‘The Rag Trade’ carpet is a condensed form of the fashion cycle: from fiber to cloth to garments to shreds, at once becoming and already trampled underfoot.
If the pace continues to speed up, what will be left to appreciate in the future? Today, as soon as something is produced, it is already obsolete. Overproduced luxury items are destroyed to avoid downpricing, while fast fashion is ‘recycled’, shredded to pieces.
With ‘The Rag Trade’, I sought to express the personal disillusionment with the industry that I feel towards the end of my fashion design education.
We now live in a world of overproduction and overconsumption where it is easy to feel that all has been done already. When sales objectives dictate the designs, the results are predictable and nobody is excited anymore. The motives are barely concealed, the dream fades away and the clothes are just what they are: material put into shape.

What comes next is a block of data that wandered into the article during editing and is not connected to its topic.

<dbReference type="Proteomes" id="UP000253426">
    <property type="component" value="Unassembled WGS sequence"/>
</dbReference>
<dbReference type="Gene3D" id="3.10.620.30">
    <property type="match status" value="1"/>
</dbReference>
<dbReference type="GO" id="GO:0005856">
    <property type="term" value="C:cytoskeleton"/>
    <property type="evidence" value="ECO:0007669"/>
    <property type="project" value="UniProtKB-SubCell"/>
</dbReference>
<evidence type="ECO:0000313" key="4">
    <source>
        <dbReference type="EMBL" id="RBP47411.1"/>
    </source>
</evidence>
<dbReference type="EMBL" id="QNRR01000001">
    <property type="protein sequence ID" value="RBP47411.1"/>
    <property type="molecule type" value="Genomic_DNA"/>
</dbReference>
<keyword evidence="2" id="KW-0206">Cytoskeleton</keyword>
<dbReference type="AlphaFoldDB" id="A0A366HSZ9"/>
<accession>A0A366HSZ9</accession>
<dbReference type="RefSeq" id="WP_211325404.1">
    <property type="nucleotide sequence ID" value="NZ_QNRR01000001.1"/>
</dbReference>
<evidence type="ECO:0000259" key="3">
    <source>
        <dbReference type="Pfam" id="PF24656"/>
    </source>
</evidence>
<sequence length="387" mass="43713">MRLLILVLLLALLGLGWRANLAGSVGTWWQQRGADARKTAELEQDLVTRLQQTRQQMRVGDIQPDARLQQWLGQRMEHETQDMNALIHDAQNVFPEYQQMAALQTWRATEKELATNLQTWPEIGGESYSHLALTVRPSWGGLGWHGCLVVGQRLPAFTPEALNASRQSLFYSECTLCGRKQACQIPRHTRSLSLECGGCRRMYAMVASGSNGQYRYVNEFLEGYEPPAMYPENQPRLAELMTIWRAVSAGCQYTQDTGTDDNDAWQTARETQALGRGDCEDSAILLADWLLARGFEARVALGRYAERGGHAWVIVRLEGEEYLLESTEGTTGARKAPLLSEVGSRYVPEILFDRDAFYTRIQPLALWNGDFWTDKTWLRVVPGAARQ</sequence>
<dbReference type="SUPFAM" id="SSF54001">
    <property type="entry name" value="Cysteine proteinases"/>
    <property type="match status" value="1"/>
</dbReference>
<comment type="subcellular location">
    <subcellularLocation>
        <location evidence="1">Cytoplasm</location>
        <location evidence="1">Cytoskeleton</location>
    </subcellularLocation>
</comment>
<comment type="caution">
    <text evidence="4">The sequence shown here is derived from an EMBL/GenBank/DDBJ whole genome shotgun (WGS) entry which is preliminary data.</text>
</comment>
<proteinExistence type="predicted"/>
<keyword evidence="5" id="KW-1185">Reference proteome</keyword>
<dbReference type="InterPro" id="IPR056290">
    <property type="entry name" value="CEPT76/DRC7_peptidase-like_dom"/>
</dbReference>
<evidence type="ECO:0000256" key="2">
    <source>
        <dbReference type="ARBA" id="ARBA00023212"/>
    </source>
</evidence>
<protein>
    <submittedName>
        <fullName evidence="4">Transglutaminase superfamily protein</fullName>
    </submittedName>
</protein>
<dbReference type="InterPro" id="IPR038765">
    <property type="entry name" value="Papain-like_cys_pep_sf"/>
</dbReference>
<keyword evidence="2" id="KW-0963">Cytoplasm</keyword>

Garments lose their value for consumers and the industry itself. What is the point in producing more, only to sell more, in consuming for short-term gratification and entertainment? Why this extreme exploitation of human and environmental resources?
I believe that it is the duty of today’s graduates to question and reshape the workings of the industry. They should reposition fashion as a creative discipline, while being aware of the consequences of each individual decision. In today’s
information age, fashion has lost its innocence and there are no more excuses for ignorance of its inherent failures.